The universe has been at this game a long, long, time. It knows what it is about far better than do we. And if we wish to align ourselves with cosmic purpose, we have to find out what it is. And to find out what it is, we have to go outside of our cultural values and our programming. And we are not, fortunately, without helpers, without aides. The plants have always been there. They are the repositories of this transforming gnosis. And if we avail ourselves of it, we can overcome the dis-ease of culture and begin to function for each other as we should, which is as nodes of transformative information and domains of permission, surrender, and affirmation, that recover the real meaning of humanness that history has tended to mitigate and betray.

That’s what I have to say this afternoon. It’s ten after four. Thank you, and I’ll do questions. So, questions?


Sure, the question is about ayahuasca and its ability to heal the body and the mind. In a way, the question is just a continuation of what we’ve been talking about, because ayahuasca is one of these aboriginal hallucinogens that has arrived on the menu of Western culture right when we need it. Ayahuasca is made of a large, woody jungle vine which contains an MAO-inhibitor, harmine, which is complexed with DMT which comes from a plant called psychotria viridis; chacruna. And these two plants are mixed together and boiled, and the solid fraction is eventually discarded, and the boiled fraction is concentrated tremendously, and then you get a liquid that is the equivalent of a slow-release DMT trip. And over four, five hours you are swept into a titanically alien psychedelic experience characterized by DMT-like hallucination.


Yeah. Good question. Interesting question. The question is: harmine and harmaline, what’s the difference? Well, both are β-carbolines. Harmine occurs in ayahuasca. Harmine is harder to take than harmaline. Harmaline occurs in syrian rue and is by itself a hallucinogen. And probably in the presence of cannabis, which certainly in Iran wouldn’t’ve been a problem, it’s probably quite an active hallucinogen. Harmine, the one in banisteriopsis caapi, is a little rugged. If you actually reach a hallucinatory level on it, you’re fairly close to toxicity. A lot of generalizations have been made about harmaline based on harmine that we now probably should go back and look at. If you are looking for a good MAO-inhibitor source, harmal (which is the seeds of perganum harmala) are sold in many Iranian markets. And if you buy—two grams of that reduced to powder, and taken orally, will thoroughly inhibit your MAO for four to six hours. And if you then add a tryptamine, it will not metabolize away and you’ll have a psychedelic experience of some sort. A lot of people are doing this. There’s a whole movement—I don’t know if you’re aware—about ayahuasca analogs. In other words: finding local plants in your environment that contain MAO-inhibitors and DMT, so that instead of going to the Amazon and spreading cultural death you can in the confines of your own kitchen cook up a kind of ayahuasca-like thing. A lot of people are experimenting with this. There have been a few tummy aches. We haven’t lost anybody. But this is definitely one of the frontiers of botanical consciousness.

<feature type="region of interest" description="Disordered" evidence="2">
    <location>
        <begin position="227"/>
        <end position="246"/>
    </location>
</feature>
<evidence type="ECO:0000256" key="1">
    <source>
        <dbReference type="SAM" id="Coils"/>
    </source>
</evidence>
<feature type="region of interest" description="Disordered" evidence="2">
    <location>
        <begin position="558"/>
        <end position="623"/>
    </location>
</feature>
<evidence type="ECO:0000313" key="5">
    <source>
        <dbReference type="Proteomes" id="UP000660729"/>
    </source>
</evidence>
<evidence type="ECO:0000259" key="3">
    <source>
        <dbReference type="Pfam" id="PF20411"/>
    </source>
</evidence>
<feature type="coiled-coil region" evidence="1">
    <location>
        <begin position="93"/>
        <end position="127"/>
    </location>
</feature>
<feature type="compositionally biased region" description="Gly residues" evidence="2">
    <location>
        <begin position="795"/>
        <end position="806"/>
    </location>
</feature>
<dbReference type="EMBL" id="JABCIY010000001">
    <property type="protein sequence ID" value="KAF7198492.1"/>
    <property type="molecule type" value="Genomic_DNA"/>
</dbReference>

While I’m on the subject, let me just in the interests of stirring the pot—so to speak—call your attention to: there is a new psychedelic that has been discovered that is, I believe, very destined to play a role in our future. And that is salvia divinorum, this Mexican mint, which has a compound—it’s either an isoquinoline or a [???] terpene, not an alkaloid—that is active at the one-milligram level. That’s astonishingly intense. That’s big news in pharmacology. LSD is active at 500 micrograms—that’s half a milligram. But LSD is a hybrid of the laboratory. This new compound, called alpha salvinorin or salvinorin alpha, occurs in this Mexican plant, salvia divinorum, in quite robust amounts. I mean, it’s well worth your while to extract it, it’s worth your while to chew it, it’s worth your while to smoke it. And the reports about this substance are pretty exciting. Even DMT test pilots come back quite knuckled from this one! As far as contraindications, you should know: some people lose consciousness and get up and move around, even though they’re loaded. So this suggests what we call the “tie them to the tree” protocol. You know? It only lasts about forty minutes, so just have somebody rope you as Ulysses had his crew rope him to the mast, and then you can hear the siren song without disgracing yourself.